#1: a cleaning schedule, from Flylady.net. Do not do all of these in one assigned day. But some Wednesdays (for example), do schedule in 15 minutes to try one of these tasks, and as you do that 2-3 times a week, you will find your house becoming a more welcoming place (and your soul a little less stressed, if you value having a home that has at least a few flat surfaces not piled with “stuff”).

And #2: from the “is that really happening?” file… At the birthday party today, it was a pool party, but it turn out here that just a pool isn’t enough… you have to have some of these:

yes… it’s clown cars. Two cars pulled up, driven by clowns in full get-up (how do they drive in those shoes????). They made hundreds of balloon animals and then had a magic show which produced a live bunny. The Korean mum hosting the party was horrified, as she had to keep the bunny in a box for the rest of the little show, and she clearly did not want to be near this rodent. (My mom brought a live snake to my school as a kid, so my boundaries for animals are a little more wide open!)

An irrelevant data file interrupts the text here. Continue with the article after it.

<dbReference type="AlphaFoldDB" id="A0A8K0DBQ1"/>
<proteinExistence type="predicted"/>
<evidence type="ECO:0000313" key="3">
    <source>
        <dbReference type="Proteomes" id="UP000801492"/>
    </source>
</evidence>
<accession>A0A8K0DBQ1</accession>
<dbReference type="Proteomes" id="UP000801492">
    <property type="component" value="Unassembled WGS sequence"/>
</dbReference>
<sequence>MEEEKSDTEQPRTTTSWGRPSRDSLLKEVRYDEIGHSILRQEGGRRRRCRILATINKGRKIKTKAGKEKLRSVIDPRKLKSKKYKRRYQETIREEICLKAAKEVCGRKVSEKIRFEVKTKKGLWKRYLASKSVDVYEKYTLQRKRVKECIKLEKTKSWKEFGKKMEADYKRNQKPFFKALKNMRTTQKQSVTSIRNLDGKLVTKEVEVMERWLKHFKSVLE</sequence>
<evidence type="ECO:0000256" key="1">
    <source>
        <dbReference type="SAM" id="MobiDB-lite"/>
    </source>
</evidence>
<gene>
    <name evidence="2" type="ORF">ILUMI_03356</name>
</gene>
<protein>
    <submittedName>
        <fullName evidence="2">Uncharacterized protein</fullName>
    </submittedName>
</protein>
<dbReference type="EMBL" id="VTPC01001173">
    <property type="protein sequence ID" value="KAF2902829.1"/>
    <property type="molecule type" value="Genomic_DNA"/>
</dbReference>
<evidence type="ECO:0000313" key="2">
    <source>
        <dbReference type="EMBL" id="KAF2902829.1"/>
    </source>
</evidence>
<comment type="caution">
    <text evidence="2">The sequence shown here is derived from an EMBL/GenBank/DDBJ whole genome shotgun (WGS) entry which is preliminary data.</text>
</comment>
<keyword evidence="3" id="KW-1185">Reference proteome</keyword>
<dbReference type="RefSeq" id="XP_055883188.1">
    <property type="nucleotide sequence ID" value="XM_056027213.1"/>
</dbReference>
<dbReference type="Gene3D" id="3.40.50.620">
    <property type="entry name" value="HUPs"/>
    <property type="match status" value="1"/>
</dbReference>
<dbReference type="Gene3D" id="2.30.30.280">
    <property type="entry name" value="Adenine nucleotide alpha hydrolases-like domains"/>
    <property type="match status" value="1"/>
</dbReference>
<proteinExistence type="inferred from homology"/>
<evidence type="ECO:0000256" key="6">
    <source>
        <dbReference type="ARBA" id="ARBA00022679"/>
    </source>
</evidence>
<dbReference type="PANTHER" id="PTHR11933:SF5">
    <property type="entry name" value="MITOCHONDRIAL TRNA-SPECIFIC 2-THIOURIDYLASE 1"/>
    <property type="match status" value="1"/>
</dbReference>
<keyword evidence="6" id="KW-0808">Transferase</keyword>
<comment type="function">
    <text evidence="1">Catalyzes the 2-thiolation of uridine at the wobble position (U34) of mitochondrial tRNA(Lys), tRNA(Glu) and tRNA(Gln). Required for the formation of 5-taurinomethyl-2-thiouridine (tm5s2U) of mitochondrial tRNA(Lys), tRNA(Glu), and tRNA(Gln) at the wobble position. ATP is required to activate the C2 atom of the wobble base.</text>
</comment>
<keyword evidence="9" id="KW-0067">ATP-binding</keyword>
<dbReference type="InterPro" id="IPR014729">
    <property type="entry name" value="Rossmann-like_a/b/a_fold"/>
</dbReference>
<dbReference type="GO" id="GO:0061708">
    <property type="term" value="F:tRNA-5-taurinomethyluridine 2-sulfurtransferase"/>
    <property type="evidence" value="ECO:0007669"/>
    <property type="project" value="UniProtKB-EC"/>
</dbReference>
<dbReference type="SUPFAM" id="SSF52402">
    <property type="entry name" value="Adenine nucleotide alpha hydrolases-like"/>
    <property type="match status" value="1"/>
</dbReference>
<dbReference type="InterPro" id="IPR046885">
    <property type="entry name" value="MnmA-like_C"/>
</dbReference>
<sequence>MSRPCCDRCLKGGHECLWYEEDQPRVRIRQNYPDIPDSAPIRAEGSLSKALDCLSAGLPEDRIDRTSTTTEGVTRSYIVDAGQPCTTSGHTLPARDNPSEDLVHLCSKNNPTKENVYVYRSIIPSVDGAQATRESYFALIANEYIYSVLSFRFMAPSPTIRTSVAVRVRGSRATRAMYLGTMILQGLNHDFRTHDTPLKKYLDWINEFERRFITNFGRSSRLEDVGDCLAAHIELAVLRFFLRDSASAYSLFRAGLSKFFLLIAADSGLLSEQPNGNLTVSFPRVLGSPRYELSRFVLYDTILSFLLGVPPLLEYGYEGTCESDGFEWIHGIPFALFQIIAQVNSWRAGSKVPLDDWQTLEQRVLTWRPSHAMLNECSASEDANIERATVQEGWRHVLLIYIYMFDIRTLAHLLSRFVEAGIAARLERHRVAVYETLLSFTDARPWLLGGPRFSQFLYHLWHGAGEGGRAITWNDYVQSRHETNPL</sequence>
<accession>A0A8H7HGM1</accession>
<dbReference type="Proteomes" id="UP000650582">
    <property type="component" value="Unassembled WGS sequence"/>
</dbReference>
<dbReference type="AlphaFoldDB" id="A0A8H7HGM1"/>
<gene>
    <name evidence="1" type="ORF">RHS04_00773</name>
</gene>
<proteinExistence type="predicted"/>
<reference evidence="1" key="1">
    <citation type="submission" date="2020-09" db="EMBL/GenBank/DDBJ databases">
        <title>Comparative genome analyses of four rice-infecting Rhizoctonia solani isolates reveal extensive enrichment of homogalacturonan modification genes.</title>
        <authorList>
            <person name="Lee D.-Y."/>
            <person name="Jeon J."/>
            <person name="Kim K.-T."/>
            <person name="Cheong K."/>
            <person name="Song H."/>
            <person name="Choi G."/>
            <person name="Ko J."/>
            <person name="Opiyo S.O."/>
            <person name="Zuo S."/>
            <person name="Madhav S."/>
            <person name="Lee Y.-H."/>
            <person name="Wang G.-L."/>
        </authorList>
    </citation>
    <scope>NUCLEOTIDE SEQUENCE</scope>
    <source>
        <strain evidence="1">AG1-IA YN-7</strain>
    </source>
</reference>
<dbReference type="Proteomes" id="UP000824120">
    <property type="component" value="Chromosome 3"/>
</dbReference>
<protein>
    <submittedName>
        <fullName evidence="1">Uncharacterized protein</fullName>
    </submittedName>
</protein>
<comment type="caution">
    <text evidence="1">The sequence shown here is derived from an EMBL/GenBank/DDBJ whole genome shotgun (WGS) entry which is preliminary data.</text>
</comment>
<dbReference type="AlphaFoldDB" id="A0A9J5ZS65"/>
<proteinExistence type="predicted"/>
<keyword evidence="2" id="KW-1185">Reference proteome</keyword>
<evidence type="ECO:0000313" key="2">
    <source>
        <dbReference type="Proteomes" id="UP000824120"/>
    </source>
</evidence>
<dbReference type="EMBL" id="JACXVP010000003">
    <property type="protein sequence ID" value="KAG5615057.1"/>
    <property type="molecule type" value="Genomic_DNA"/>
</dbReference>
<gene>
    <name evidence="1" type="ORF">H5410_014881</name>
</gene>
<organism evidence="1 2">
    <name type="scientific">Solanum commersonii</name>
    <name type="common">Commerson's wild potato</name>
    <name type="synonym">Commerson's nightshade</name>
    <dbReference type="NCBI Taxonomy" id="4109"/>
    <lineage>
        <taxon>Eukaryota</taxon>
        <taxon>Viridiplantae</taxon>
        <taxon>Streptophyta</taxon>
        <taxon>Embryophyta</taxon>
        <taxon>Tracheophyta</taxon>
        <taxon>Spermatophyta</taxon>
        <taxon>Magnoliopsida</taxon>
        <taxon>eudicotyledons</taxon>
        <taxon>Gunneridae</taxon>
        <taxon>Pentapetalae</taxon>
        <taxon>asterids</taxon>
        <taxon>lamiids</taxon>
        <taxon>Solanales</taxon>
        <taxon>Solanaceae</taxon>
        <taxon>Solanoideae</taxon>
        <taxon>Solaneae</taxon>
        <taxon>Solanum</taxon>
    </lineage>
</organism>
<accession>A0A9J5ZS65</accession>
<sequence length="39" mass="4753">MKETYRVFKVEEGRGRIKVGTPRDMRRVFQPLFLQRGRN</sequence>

I thought it ironic that they didn’t arrive together – I mean, Malaysia is famous for its small cars, so why not at least put two clowns together in one? Instead they arrived separately in the slightly larger Myvi’s (pronounced “my vee” as in my vehicle). In this picture the mum is insisting that they take the bunny in the green box back NOW.

And here is a picture of me with the clown …. They apparently aren’t considered scary here. But notice that the clown seems to have made a machine gun out of balloons? Maybe clowns are, indeed, creepy. Maybe Malaysia just needs a few more cheesy horror films in order to realize this.